emma b. says

Wednesday, March 24, 2004

I have had the great fortune, or greater misfortune, depending on the state of my heart, to have loved four men.

The first one was all of my seventeen year old ardor for whom I privately pined for years, the second I married for a time, the second was my mentor, and the third came to me when I expected him least and granted me my freedom.

I met D when I was twenty-two and still in school at State. He was lanky and coltish and wore big yellow glasses and I thought, for sure, he was gay.

It was film class, I remember announcing the class, something utterly precious to the fact that I was interested in the anthropology of pornography, yada yada yada, as I recall, I believed in what I said and I had clearly piqued his interest.

He used to sit in the back of the class with a brown haired girl that I thought was too cool for school, I suspected, after I figured out that he was most likely not gay, that he was having an affair with Miss TCFS.

somehow we collided, I think because he asked me to appear in one of his films and I very gamely followed him a steep hill in Marin to have fifty pound angel wings strapped to my person.

I was a year back from France, with a year of city living under my belt, I distinctly (and since my parents were still paying my rent I could afford to do so) recall uttering as my mantra, the world is my oyster, I shall not want. And lo, I was so very, very wrong, on so many counts, for I did end up wanting, and my oyster was nothing but the shimmering, irridescent illusion of the insides of a pedestrian pier mussel...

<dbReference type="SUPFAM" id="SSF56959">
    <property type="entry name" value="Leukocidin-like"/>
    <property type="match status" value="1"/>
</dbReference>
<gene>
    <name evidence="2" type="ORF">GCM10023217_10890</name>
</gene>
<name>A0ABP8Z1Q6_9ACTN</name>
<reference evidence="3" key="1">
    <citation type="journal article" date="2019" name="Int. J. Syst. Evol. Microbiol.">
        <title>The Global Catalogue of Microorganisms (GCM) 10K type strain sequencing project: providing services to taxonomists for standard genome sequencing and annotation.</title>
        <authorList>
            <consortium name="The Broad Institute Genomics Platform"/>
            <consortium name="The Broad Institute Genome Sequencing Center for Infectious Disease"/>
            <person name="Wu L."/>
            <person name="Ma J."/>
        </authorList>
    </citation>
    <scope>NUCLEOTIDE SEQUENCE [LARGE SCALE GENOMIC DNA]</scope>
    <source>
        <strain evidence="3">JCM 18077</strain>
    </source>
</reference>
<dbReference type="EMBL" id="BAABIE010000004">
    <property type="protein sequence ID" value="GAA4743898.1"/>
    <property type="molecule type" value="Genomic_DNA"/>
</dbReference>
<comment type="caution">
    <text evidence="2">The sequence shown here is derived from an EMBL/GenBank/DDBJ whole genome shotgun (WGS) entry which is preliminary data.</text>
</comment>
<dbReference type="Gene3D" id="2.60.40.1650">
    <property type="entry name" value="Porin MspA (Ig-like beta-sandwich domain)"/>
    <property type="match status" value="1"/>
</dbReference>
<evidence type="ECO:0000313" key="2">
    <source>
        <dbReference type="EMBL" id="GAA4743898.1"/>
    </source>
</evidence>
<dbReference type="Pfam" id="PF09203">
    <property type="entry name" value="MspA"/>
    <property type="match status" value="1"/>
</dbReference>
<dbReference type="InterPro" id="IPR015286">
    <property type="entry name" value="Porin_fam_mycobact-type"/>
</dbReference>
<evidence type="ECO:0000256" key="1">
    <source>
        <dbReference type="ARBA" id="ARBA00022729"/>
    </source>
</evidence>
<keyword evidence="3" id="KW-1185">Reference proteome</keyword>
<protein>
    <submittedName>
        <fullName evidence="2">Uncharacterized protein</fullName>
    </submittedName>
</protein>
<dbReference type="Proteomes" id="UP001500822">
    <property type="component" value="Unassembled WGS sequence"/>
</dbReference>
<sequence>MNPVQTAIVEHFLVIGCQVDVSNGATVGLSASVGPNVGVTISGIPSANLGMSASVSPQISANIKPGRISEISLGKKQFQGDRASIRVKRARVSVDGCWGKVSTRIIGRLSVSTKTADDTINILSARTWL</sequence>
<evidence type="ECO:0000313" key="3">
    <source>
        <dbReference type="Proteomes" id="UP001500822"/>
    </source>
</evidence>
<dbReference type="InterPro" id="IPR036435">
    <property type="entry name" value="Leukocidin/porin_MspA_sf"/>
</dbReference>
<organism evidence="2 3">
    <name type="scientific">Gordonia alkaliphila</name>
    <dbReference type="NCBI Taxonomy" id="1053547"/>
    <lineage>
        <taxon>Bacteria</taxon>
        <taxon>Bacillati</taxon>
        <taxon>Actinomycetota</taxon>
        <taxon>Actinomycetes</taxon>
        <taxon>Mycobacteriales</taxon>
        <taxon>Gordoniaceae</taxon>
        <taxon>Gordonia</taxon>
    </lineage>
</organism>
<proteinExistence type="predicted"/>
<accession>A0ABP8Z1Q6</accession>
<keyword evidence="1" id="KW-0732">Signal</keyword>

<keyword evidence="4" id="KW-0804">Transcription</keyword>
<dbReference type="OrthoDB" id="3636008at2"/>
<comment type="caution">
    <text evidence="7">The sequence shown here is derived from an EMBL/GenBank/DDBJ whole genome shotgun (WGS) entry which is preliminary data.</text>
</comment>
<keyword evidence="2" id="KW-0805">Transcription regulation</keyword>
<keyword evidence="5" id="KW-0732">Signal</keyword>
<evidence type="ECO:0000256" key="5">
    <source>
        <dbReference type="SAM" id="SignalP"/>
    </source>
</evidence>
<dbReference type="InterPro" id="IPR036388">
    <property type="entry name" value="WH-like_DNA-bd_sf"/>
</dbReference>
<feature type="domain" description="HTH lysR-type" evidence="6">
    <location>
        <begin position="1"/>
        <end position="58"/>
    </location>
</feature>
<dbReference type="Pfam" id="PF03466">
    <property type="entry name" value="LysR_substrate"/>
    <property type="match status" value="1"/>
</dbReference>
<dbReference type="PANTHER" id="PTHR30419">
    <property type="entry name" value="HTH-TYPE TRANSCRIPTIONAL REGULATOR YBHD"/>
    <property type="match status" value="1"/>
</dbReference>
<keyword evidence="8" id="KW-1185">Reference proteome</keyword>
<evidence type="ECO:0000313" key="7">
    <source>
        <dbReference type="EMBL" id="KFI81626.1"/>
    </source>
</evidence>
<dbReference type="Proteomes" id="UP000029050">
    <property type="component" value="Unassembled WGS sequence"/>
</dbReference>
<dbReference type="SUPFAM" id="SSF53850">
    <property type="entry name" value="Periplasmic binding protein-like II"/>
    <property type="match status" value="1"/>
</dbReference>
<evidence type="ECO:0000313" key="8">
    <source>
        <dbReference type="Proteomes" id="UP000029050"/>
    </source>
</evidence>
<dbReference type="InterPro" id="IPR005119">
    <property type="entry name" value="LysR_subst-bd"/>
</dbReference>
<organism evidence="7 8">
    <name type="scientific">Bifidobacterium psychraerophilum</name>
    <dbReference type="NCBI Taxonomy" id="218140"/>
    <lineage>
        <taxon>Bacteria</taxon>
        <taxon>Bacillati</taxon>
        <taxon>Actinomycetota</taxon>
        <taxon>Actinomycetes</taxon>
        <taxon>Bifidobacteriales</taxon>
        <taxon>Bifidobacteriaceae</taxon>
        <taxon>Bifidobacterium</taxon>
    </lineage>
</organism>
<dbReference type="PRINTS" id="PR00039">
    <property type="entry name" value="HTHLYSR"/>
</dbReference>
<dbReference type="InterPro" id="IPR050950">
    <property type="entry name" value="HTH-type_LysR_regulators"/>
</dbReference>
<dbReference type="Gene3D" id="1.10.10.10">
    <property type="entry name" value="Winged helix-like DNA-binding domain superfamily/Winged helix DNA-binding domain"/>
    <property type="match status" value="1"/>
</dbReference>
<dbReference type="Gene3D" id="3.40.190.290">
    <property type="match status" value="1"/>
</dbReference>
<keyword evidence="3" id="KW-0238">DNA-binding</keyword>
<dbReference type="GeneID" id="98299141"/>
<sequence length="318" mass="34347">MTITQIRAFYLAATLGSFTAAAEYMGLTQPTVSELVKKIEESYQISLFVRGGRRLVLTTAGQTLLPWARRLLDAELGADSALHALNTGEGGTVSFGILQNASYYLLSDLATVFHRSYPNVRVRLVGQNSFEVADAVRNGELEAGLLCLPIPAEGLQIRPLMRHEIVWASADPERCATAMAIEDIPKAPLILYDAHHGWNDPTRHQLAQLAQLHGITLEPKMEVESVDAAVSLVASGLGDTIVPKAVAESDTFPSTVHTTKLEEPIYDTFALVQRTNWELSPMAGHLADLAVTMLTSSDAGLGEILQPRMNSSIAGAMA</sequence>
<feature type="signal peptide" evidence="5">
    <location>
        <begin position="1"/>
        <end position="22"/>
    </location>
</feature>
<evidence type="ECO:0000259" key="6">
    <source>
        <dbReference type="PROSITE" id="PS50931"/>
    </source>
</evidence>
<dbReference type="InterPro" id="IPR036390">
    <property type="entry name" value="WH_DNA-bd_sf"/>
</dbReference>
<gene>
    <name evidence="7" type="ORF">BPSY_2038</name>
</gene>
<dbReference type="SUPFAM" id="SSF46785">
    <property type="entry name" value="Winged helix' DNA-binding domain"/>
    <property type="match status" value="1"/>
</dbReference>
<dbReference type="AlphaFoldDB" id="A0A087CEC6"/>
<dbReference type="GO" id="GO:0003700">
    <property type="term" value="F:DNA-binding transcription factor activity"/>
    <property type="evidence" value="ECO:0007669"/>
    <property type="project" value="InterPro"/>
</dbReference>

And then there was D and I, and we were in love.

Emma is intervening.

how do you recount eight years, of a life shared. Nail it to a few sturdy anecdotes and gloss over the fuck ups on both sides and certain things that are too painful and too private to put out to the world. Things that are unsaid and now one divorce and several years later are the tenuous, silken threads that bind.

what I don't understand is how a person could be convince, or consumed by something that tricks them into thinking that love is dead.

Love doesn't die. I am quite certain that the love I felt for these three was true, and true it remains, it has shifted from steadfast mountains to malleable dunes, but it is there, and it endures.

Doesn't mean I would take them back, it simply means that after the wounds scarred over and all the scabs had fallen away, I looked to my coursing blood and found their traces were indelibly a part of me. And to make peace with hurts and betrayals, and peace within myself, that I should have loved them, and maybe not have been loved in return, but that I did love, that is enough.

That is enough.